• 2 minutes Oil Price Could Fall To $30 If Global Deal Not Extended
  • 5 minutes The Inconvenient Truth Of Electric Cars
  • 8 minutes Iran downs US drone. No military response . . Just Destroy their economy. Can Senator Kerry be tried for aiding enemy ?
  • 1 hour Here we go folks, the wish of so many: Pres. Trump threatens to lessen US security role in Strait of Hormuz, unveils sanctions
  • 3 hours Climate change & Wildfires: More Wildfires To The Western U.S., Will Affect Tens Of Millions Of People
  • 17 mins Wonders of Shale - Gas, bringing investments and jobs to the US
  • 17 mins Magic of Shale: EXPORTS!! Crude Exporters Navigate Gulf Coast Terminal Constraints
  • 7 hours Hard To Believe: UAE Will Work To Defuse Middle East Tension
  • 1 hour The Plastics Problem
  • 3 hours Looks like Trump is putting together a "Real" Coalition to protect Persian shipping lanes. Makes perfect sense. NO Fake "Coalition's of the Willing" UPDATE REUTERS Pompeo "Sentinel Program"
  • 5 hours Cherry Picking Climate Data
  • 15 hours Solar Panels at 26 cents per watt
  • 8 hours Oil Demand Needs to Halve: Equinor
  • 8 hours Green vs. Coal: Bavaria Seeks Fast-Track German Coal Exit in Snub to Merkel Plan
  • 52 mins Is $60/Bbl WTI still considered a break even for Shale Oil
  • 14 hours Huge UK Gas Discovery
Alt Text

America’s Most Important Natural Gas Export Market

Trump’s plans to impose tariffs…

Alt Text

The LNG Shipping Market Is Set For A Bull Run

In contrast to the volatile…

Charles Kennedy

Charles Kennedy

Charles is a writer for Oilprice.com

More Info

Premium Content

Plunging Natural Gas Inventories Pull Prices Even Higher

Natural gas markets have experienced a dramatic change in just the past two months, upending forecasts about a protracted period of oversupply.

The EIA reported a major decline in natural gas inventories for the week ending on December 23, a drawdown of 237 billion cubic feet (Bcf), which takes storage levels in the U.S. down to 3,360 Bcf. That is 10 percent lower than year-ago levels at this time of the year, and also 2.3 percent lower than the five-year average. This is a remarkable turnaround in just a few weeks’ time.

Natural gas prices have been low for years amid a persistent state of oversupply. Gas production has increased inexorably for years, providing more than enough supply to meet demand. The mild winter last year plunged the market into a state of disorder. Excess gas was diverted into storage, taking inventories to record levels. As a result, natural gas prices cratered below $2/MMBtu and there was not a lot of hope that the market would adjust in the near-term.

But production began falling, having dipped 5 percent since February. That raised the prospect of inventories coming back down towards the five-year average, but many analysts still saw a huge buffer that could last through this current winter season.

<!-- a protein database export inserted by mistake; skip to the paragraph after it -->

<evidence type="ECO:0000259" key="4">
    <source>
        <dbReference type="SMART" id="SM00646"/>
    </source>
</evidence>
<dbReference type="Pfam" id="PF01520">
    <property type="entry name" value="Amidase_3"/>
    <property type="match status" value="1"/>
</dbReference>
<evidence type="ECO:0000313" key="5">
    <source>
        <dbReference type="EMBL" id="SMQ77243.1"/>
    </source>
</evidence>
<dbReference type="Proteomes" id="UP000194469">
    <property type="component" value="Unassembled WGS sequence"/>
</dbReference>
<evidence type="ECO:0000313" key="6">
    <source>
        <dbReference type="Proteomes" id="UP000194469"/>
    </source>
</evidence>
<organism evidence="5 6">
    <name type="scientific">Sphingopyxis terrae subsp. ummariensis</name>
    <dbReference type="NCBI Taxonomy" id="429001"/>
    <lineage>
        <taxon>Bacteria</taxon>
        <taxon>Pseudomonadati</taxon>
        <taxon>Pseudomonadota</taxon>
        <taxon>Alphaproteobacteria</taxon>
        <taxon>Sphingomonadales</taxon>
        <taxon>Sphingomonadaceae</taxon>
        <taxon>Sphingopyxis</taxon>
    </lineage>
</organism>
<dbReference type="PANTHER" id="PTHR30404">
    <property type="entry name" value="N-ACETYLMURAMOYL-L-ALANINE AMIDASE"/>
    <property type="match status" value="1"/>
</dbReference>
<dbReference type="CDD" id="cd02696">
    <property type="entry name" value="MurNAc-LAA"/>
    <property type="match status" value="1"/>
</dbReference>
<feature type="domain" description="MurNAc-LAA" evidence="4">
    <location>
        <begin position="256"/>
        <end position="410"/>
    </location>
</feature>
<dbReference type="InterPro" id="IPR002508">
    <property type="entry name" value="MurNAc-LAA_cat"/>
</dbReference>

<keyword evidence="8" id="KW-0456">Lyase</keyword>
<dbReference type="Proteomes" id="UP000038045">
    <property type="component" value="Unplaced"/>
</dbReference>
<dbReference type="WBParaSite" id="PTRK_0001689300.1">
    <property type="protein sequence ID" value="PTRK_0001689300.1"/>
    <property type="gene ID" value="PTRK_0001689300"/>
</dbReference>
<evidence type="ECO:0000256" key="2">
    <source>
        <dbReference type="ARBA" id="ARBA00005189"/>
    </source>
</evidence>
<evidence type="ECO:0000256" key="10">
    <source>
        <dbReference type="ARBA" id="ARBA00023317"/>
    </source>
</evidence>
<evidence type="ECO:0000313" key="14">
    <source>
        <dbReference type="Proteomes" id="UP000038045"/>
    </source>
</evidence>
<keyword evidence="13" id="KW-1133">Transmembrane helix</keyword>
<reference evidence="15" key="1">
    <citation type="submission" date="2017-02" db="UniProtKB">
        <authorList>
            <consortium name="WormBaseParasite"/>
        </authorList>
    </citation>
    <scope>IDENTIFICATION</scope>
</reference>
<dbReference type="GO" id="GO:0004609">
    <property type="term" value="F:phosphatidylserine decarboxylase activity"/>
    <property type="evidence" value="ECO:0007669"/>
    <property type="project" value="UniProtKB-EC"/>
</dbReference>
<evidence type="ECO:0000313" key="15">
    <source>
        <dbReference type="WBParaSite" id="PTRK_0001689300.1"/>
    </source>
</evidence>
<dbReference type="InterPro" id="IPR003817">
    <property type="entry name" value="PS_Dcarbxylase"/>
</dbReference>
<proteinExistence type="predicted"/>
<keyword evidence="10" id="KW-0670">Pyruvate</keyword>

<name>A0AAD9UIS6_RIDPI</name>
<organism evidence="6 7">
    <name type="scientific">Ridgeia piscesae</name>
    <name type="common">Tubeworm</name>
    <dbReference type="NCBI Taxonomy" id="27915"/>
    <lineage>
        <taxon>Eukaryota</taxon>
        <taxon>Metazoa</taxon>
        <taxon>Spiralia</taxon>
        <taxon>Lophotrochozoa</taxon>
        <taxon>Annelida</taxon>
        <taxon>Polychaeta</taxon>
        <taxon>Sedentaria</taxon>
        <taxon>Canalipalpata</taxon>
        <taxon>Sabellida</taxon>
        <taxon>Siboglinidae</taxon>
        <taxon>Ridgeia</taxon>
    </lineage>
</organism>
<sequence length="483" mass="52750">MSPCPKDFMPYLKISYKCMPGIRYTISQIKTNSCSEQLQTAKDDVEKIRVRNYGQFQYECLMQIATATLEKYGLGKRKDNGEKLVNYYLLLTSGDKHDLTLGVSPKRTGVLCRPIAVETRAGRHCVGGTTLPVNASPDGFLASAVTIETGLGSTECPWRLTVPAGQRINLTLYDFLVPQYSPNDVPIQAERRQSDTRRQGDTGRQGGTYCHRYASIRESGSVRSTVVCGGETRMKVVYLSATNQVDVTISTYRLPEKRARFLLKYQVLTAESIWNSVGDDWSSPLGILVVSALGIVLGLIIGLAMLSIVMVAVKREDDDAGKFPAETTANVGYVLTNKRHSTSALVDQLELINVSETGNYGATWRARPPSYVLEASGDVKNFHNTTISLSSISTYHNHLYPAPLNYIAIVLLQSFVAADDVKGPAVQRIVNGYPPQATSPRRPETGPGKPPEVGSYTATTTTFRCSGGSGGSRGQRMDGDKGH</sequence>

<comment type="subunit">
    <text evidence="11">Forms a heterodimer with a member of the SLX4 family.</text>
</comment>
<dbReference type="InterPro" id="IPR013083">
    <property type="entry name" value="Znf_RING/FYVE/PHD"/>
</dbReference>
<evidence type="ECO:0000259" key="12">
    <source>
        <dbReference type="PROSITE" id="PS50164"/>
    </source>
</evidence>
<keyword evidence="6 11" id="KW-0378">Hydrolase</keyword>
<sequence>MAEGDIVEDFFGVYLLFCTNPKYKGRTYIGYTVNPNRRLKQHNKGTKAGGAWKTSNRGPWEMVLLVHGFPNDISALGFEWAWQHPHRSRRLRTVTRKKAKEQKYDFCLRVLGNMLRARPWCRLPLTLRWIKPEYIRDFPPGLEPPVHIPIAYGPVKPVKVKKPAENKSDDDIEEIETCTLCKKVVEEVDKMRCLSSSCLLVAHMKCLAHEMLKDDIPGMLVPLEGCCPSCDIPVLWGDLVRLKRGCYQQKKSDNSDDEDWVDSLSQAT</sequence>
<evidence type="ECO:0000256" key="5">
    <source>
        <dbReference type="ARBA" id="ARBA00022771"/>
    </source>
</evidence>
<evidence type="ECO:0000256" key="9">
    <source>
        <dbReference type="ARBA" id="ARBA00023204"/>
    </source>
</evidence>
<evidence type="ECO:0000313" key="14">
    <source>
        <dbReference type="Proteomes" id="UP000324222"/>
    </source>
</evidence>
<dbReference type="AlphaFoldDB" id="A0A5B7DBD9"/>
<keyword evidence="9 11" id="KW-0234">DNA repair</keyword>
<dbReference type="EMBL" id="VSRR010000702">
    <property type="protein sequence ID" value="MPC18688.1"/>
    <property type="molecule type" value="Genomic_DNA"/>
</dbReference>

Since October, however, gas inventories have begun to drawdown in dramatic fashion. The fact that inventories are now below the five-year average is an extraordinary development (the blue line in the chart below has dipped below the dark gray line, after staying above it since mid-2015). Related: Has The OPEC Rally Gone Too Far?

(Click to enlarge)

What does this mean? The U.S. is no longer overflowing with gas, which means the gas markets are no longer in a state of oversupply. It is no coincidence then that NYMEX gas contracts for February delivery have surged to $3.80/MMBtu, the highest price in more than two years. Those prices are also up by roughly half since October, a stunning price rally.

Moreover, there is plenty of room to run for natural gas prices. Production in September – the latest month for which monthly data is available – was still 4 percent lower than February 2016 levels. And demand has been very strong so far this winter with chilly temperatures and winter storms across the country. It is entirely conceivable that natural gas tops $4/MMBtu this winter, a level not seen since 2014.

In addition, with supply relatively inelastic in the short-term, inventories could continue to fall, dipping well below average levels. That tightness could send gas prices even higher.

Winners: Natural gas drillers, coal producers
Losers: Owners of gas-fired power plants, petrochemical and industrial customers that use gas as an input, consumers

(Click to enlarge)

By Charles Kennedy of Oilprice.com

More Top Reads From Oilprice.com:




Download The Free Oilprice App Today

Back to homepage


Leave a comment
  • GregSS on December 30 2016 said:
    No mention of new NGL export facilities coming online sending gas out of the country? Seems like it would be an important item to address in an article about Natural Gas inventories falling.

Leave a comment




Oilprice - The No. 1 Source for Oil & Energy News